Turning Away

Friday, April 22, 2011


Fighting in Libya is ongoing and worsening. Countless civilians have been killed. Four journalists have died, two this week. In Japan questions abound in the aftermath of the earthquake, tsunami and nuclear meltdown. Yet, media interest in these international stories has waned. Brooke talks with PEJ’s Mark Jurkowitz and journalist Steve Coll about media and public attention spans. Then reporter Anthony Shadid and photojournalist Lynsey Addario discuss how dangerous conditions in Libya are a major impediment to covering the conflict.

    Music Playlist
  • Saint Christopher
    Artist: by Bibio

Comments [5]

Angelica Harvey

In this podcast, this issue of coverage of major stories and issues in the news is discussed. People often get tired of hearing the same story over and over in the news and therefore stop caring about it after a while. This to me is really sad; just because you have forgotten about it or have grown tired of hearing about it doesn’t mean the issue isn’t there. An example of this is what is going on in Libya right now. Many journalists have died doing their job out there just to get a story and if people are no longer watching the news or reading about these stories it makes it almost pointless. I think society takes for granted or underestimates the lengths that some reporters have to go in order to get a story. People only seem to be concerned with an issue when it is a crisis or right in front of them, but over time coverage and importance of the issue dwindles. Not really much can be done because no one really wants to hear the same thing time and time again, but I do believe that if there is a major issue that it should be covered. People should actively get involved in trying to solve it if at all possible and not just be concerned about it for a moment then “toss it” to the side.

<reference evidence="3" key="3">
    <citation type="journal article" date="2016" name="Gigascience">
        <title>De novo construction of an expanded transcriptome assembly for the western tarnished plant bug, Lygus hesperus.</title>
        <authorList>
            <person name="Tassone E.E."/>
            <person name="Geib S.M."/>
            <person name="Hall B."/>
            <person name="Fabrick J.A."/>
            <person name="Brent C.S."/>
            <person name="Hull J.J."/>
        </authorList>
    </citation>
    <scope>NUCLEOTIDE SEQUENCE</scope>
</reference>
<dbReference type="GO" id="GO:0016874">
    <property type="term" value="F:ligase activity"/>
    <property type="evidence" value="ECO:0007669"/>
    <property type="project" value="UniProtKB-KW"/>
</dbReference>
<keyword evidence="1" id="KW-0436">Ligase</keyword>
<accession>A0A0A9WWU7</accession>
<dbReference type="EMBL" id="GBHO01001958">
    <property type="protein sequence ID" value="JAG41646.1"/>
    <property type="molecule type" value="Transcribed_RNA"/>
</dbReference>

Apr. 27 2011 04:55 PM
Travion Mallette from Southeast Raleigh

Many civilians have been endangered in Libya and journalists endangered. Obviously, journalists ought not to be singled out. They tend to be by the media. Do you think that may change the coverage?

Apr. 27 2011 08:05 AM
tim from austin

seems to me that any news that could be even remotely bad news or showing horrid decision making by our current president disappears quickly. perhaps that is the clue you should look at.

Apr. 24 2011 10:44 AM
Jack Armstrong

Hello, I would like to comment on why I am less interested in international news. Your announcers sound like young people. I am almost 60 and have heard years of "tradgedy on tap" on radio. I am weary of daily doses of truely sad and depressing events that I can do nothing about. Sure, I sent money to Haiti after the earthquake and the same for flooding in Pakistan. But the negative banging gongs and clashing cymbals have worn me out. God bless all people in need and in pain. I now listen to more BBC because they are not US-centric and have a stimulating variety of programmes that are interesting but not depression. I also read the local weekly Gazzette paper for local events. Sincerely,

Apr. 23 2011 06:37 PM
Randi Gallagher from nh, usa

Please investigate missing journalists from Globe Post, Boston, Ma. Journalist John Foley from NH is among them and as far as I know has not been heard from April 7(?); he and a few others from that paper were taken captive in Libya. Many have been looking for any news about these brave journalists....THANKYOU for all of your news and everything else that you have on NPR; I have been a loyal listener for many, many years. Thanks for your time.

Apr. 23 2011 03:39 PM

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